Risk of Pediatric Cancer and Breastfeeding
by Anne Eglash MD, IBCLC, FABM
There has been evidence in the last few decades that breastfed children have a lower risk of developing certain types of pediatric cancers. This should not seem far-fetched, since there are several components in breastmilk that help to reduce the risk of cancer formation, such as stem cells and human alpha-lactalbumin (HAMLET).
According to the United States National Cancer Institute, cancer is the leading cause of death by disease past infancy among children in the USA. In 2021, it is estimated that 15,590 children between the ages of 0 and 19 will be diagnosed with cancer and 1780 will die in the USA.
The authors of this week’s study sought to evaluate all existing studies on pediatric cancer and breastfeeding, not only to determine the relationship between a history of breastfeeding and the risk of pediatric cancers, but also to study whether a specific duration of breastfeeding is most protective. Forty-five articles involving 475,579 individuals met their criteria for a meta-analysis. Thirty-three studies evaluated the association between breastfeeding and leukemia, 11 studies on lymphoma, 7 studies on brain tumors, 4 studies on neuroblastoma, 4 studies on sarcoma, 3 studies on nephroblastoma, 2 studies on retinoblastoma, and 2 studies on germ cell tumors.
They found a lower risk of childhood leukemia and neuroblastoma among children who were breastfed. Breastfeeding for 9.6 months had the most protective effect from childhood leukemia.
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The aim of this study was to quantitatively summarize the available evidence on the association of breastfeeding with the risk of childhood cancer.
A literature search of PubMed and Embase databases was performed to identify eligible observational studies published from inception to July 17, 2020. The categorical and dose-response meta-analysis was conducted by pooling relative risk (RR) or odds ratio (OR) estimates with 95% confidence intervals (CIs). Potential sources of heterogeneity were detected by meta-regression and stratification analysis. Sensitivity analysis and publication bias test were also carried out.
Forty-five articles involving 475,579 individuals were included in the meta-analysis. Among the thirty-three studies on the association between breastfeeding and risk of childhood leukemia, the pooled risk estimates were 0.77 (95% CI, 0.65–0.91) and 0.77 (95% CI 0.63–0.94) for ever versus non/occasional breastfeeding and longest versus shortest breastfeeding duration group, respectively. There was clear indication for non-linear dose-response relationship between breastfeeding duration and the risk of childhood leukemia (P non-linear < 0.001). The most protective effect (OR, 0.66, 95% CI 0.62–0.70) was observed at a breastfeeding duration of 9.6 months. Four studies examined, the association between breastfeeding and risk of childhood neuroblastoma, and significant inverse associations were consistently observed in both the comparisons of ever breastfeeding versus non/occasional breastfeeding (OR = 0.59, 95% CI 0.44–0.81) and longest versus shortest breastfeeding (OR = 0.61, 95% CI 0.44–0.83). However, no associations of breastfeeding with risk of other cancers were found.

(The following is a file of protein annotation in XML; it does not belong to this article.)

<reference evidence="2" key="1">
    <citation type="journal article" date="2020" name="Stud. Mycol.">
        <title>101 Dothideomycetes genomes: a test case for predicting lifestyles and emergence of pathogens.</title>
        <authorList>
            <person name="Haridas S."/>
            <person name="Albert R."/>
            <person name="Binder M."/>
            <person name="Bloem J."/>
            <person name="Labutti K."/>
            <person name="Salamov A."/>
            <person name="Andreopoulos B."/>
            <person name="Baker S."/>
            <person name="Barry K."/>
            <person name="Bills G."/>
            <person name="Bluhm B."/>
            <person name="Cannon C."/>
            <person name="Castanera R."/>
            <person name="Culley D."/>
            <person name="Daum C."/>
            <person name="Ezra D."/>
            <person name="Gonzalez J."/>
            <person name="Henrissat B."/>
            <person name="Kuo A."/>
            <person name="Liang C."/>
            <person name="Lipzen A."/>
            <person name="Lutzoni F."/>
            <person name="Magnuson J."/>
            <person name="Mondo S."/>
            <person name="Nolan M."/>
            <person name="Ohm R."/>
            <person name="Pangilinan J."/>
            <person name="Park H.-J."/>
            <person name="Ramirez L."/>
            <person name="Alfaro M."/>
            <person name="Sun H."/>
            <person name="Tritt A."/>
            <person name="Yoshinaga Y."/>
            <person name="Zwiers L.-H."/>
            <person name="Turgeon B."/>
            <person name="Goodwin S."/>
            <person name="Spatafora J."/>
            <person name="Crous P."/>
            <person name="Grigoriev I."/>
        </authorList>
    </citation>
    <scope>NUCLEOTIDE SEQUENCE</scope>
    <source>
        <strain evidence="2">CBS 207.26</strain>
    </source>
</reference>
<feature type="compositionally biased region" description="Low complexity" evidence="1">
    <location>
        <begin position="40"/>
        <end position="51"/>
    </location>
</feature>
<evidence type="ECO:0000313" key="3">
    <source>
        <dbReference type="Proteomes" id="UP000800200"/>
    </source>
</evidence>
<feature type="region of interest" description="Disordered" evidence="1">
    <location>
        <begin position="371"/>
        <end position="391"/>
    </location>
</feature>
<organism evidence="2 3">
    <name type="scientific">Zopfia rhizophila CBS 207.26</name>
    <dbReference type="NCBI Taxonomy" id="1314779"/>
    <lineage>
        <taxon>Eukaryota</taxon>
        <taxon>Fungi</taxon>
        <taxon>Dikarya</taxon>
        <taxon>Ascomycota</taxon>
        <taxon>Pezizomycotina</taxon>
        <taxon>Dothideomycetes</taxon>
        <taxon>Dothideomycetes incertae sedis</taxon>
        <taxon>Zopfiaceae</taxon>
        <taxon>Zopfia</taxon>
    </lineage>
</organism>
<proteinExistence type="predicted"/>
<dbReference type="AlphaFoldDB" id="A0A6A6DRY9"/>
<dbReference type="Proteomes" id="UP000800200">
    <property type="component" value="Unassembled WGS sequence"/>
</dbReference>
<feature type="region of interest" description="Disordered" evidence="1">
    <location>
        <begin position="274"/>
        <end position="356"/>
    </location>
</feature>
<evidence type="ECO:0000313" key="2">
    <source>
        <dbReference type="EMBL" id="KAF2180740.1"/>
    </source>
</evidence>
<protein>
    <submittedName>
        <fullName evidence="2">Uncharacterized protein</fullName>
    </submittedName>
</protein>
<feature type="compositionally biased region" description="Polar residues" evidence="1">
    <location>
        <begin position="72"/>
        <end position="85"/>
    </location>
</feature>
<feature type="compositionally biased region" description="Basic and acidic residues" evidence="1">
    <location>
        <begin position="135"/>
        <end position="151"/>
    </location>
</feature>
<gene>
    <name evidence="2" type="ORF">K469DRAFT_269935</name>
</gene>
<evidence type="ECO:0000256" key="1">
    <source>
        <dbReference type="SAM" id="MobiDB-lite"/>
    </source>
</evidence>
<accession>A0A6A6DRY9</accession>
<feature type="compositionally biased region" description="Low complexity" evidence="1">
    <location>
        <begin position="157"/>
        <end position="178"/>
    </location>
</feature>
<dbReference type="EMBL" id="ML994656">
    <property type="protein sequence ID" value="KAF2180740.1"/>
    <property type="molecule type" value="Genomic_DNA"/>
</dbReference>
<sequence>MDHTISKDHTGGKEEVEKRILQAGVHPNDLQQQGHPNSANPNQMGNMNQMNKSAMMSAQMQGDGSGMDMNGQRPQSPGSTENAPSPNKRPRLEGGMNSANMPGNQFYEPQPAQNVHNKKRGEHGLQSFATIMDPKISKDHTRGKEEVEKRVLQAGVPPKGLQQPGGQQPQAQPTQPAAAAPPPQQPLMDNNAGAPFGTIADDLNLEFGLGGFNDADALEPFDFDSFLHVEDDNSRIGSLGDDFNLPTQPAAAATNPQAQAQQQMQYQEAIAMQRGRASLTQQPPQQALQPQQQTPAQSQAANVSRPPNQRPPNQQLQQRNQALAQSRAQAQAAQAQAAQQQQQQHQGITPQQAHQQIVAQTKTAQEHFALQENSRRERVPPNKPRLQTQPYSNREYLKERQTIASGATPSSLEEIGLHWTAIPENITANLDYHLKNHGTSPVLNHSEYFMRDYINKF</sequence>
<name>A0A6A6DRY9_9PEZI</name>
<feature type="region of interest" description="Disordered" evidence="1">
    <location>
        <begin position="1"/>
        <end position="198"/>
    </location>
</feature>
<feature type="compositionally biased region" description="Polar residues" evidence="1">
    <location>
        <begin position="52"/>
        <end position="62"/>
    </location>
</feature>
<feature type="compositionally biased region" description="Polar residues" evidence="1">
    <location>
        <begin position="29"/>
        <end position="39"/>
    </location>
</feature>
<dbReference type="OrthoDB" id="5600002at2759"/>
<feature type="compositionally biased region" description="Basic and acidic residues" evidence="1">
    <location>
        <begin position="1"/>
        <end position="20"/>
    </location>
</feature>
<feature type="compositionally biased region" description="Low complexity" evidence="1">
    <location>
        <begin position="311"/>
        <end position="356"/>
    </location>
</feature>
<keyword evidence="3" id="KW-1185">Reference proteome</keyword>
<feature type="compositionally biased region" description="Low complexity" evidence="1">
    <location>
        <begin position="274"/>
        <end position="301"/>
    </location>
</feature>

Our study supports a protective role of breastfeeding on the risk of childhood leukemia, also suggesting a non-linear dose-response relationship. Further studies are warranted to confirm the association between breastfeeding and risk of childhood neuroblastoma.
The bulk of the studies were done on childhood leukemia, since acute lymphoblastic leukemia (ALL) is the most common childhood cancer. The researchers did not find a continual decline in the risk of childhood leukemia with extended breastfeeding. In other words, breastfeeding for more than 15 months did not demonstrate an even greater decrease in the risk of leukemia.
The National Cancer Institute’s webpage on pediatric cancers mentions that breastfeeding is one factor that reduces the risk of childhood leukemia.